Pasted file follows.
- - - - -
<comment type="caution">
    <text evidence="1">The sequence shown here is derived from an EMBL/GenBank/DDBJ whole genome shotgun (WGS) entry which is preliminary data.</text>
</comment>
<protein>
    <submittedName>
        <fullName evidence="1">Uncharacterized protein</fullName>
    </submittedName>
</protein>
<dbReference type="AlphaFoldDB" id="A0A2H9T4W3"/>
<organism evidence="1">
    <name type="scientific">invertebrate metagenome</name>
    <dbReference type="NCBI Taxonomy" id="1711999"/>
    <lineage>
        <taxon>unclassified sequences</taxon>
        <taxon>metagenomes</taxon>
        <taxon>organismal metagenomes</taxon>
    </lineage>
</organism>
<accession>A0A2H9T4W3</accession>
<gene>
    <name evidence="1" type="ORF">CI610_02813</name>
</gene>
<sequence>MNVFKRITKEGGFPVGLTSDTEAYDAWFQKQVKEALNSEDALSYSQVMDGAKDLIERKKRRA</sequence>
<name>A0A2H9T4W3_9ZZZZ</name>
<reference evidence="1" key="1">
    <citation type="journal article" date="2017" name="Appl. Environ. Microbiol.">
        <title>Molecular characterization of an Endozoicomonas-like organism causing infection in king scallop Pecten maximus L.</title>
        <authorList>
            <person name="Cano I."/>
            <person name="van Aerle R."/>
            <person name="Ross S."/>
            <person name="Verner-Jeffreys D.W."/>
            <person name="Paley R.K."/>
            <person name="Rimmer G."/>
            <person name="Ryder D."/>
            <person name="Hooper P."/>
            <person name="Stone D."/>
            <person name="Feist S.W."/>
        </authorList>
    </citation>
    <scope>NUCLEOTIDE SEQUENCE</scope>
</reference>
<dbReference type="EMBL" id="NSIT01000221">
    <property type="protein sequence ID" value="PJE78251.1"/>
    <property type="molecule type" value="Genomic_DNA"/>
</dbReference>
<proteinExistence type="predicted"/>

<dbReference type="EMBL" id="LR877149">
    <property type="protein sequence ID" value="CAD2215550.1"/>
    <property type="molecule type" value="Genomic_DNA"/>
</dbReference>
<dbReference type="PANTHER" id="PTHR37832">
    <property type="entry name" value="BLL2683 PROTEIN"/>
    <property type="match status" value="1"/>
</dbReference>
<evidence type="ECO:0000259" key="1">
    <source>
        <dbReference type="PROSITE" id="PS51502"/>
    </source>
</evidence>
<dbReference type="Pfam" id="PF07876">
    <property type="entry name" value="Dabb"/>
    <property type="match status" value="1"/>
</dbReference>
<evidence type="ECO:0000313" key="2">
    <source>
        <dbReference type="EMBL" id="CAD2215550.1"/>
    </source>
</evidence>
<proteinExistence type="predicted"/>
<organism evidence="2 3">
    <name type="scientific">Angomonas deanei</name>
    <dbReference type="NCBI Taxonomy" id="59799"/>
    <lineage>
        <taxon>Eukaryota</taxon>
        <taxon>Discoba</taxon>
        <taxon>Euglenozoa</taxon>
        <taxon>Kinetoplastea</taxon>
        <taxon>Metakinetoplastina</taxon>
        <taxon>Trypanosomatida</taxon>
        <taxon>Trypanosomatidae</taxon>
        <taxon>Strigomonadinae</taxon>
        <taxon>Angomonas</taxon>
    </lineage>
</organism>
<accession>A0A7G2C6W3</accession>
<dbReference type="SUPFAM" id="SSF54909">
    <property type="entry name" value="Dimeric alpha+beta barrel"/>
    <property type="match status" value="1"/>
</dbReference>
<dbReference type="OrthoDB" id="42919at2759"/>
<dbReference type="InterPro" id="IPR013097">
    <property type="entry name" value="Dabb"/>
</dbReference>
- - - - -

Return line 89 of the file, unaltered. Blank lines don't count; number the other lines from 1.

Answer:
    <property type="match status" value="1"/>